The New England Board of Higher Education (nebhe.org), on whose editorial advisory board I used to serve, does a very useful review of legislative action in the New England states. Here's the first of the six we will run, with many thanks to NEBHE -- Robert Whitcomb
Vermont lawmakers in their session this year passed a $5.5 billion budget along with $5.5 million in new taxes.
Property taxes were raised 5%. Spending overall increased by 4.1% over the prior year. The budget included a 1.6% increase in reimbursement rates for health care providers who accept Medicaid payments, which will cost $2.6 million. Lawmakers also increased the cigarette tax by 13 cents.
The budget includes:
$3.5 million from supplemental property tax relief fund to pay for educational data initiatives. $4.5 million to the Enterprise Incentive Fund to retain jobs in Vermont. $500,000 for Vermont Economic Development Authority for entrepreneurial lending program. $2.2 million for raises for newly unionized home health care providers. $1.5 million for working land investments. $19 million total for Vermont Student Assistance Corporation (VSAC)—a 1% increase. 1% increase for Vermont State Colleges. The backbone of Vermont’s heritage and economic viability is the “working landscape” consisting of agriculture, food system, forestry, and forest product-based businesses. About 20% of Vermont’s land is used for agricultural purposes and 75% as forestry. In 2012, the Legislature passed the Working Lands Enterprise initiative for the management and investment of $1 million into agricultural and forestry-based business.
With the support of Gov. Peter Shumlin, lawmakers raised Vermont’s minimum wage from $8.73 an hour, which is nearly a dollar above the federal minimum, to $9.60 in 2016, $10 in 2017 and $10.50 in 2018. Beginning in 2019, the minimum wage will be indexed to inflation.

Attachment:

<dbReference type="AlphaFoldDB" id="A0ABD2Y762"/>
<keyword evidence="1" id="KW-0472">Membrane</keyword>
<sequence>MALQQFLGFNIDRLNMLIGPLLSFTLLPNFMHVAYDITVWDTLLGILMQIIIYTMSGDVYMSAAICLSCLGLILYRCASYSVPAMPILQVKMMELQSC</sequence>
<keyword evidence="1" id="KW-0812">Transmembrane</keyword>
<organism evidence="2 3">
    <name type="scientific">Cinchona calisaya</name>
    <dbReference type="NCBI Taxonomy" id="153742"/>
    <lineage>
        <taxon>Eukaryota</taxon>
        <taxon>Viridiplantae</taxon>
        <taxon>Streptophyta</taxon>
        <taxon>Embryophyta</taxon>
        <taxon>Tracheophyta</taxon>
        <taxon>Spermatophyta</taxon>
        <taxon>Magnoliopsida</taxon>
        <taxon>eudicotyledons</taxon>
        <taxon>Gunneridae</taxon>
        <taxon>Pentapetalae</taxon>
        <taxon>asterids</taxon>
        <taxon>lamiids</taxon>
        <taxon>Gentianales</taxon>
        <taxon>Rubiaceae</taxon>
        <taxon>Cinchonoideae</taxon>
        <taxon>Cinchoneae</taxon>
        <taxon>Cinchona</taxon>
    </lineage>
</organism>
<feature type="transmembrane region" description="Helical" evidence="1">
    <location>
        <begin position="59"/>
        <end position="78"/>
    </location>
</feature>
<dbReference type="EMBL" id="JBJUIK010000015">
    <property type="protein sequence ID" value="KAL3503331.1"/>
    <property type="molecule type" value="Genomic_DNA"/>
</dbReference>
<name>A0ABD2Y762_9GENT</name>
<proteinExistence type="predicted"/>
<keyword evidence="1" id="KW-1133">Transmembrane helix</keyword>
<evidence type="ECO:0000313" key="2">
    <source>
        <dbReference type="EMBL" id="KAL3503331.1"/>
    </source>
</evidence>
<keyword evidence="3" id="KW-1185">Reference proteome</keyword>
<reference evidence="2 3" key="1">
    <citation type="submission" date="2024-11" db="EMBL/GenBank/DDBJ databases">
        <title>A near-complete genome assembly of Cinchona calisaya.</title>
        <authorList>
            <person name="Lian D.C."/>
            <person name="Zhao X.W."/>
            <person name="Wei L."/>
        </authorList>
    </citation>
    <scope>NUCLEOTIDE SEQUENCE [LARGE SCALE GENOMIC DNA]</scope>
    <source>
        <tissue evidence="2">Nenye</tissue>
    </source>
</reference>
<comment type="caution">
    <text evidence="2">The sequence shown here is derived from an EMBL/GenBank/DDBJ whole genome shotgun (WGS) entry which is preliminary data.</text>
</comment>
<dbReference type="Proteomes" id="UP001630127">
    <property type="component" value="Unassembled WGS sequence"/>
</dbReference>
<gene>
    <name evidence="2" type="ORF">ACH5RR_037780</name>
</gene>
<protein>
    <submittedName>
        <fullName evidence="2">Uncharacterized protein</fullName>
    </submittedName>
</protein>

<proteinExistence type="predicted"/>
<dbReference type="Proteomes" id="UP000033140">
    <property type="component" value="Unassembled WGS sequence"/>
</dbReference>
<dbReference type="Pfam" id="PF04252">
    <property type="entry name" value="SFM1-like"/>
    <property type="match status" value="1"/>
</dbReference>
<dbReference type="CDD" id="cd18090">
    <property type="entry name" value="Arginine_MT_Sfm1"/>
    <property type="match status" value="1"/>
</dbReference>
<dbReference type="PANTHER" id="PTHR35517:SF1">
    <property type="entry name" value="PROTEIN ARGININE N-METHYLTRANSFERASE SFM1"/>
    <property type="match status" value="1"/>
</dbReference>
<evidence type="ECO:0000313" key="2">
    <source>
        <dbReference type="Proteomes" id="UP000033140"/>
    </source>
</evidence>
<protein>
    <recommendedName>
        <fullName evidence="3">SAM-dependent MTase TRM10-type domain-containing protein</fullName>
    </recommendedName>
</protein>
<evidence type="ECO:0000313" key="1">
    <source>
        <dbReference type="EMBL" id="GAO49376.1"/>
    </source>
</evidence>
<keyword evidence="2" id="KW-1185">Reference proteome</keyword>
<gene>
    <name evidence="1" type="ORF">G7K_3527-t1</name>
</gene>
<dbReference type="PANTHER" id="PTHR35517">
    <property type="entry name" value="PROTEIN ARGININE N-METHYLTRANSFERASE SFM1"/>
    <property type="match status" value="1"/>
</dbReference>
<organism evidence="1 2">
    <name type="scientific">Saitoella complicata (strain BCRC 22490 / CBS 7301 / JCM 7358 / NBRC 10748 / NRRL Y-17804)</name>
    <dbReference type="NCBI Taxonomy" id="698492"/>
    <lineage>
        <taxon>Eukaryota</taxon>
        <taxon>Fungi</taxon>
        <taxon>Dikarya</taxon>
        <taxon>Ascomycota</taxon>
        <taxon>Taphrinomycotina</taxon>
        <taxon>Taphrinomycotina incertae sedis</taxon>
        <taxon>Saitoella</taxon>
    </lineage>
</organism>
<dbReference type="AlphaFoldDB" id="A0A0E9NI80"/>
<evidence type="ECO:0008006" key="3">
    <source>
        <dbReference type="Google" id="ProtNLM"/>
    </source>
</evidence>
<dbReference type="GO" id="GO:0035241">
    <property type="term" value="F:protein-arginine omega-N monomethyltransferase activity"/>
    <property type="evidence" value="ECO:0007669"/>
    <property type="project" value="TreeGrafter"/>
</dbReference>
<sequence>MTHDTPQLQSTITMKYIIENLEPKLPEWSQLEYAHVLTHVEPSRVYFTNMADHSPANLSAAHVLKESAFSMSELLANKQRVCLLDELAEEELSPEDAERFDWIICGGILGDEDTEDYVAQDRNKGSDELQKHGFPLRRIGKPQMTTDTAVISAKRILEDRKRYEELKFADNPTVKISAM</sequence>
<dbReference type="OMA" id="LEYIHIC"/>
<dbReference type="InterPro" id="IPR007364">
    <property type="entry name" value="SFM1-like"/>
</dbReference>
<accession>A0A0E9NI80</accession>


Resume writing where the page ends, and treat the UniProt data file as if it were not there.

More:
Lawmakers also passed a comprehensive economic development bill, providing support for start up, expansion and retention of high tech companies that offer good wages in Vermont. It creates the Vermont Strong Scholars and Internship Program to assist families with access to a college education and adds $500 million to the Vermont Entrepreneurial Lending Program, which already has $1 million in federal funding.
In the area of genetically modified organisms (GMO), legislators passed a law requiring that food produced totally or partially produced from genetic engineering be labeled as such. The Vermont General Assembly established The Vermont Food Fight Fund to be used for implementing the requirements of the law. Private donations will be accepted for the fund, which will help Vermont establish its labeling law and address anticipated legal challenges. The attorney general shall report to the General Assembly in January 2015 regarding whether milk products will be subject to a labeling requirement of the law.
Lawmakers also passed a comprehensive package of bills aimed at curbing addictive drugs. The bills include implementing standards for doctors to consult the Vermont Prescription Monitoring System to ensure patients are not “doctor-shopping”—obtaining controlled substances from multiple health care practitioners without the prescribers’ knowledge of the other prescriptions.
The legislation also creates a pilot program for wider distribution of a drug that reverses opioid overdoses. The law also: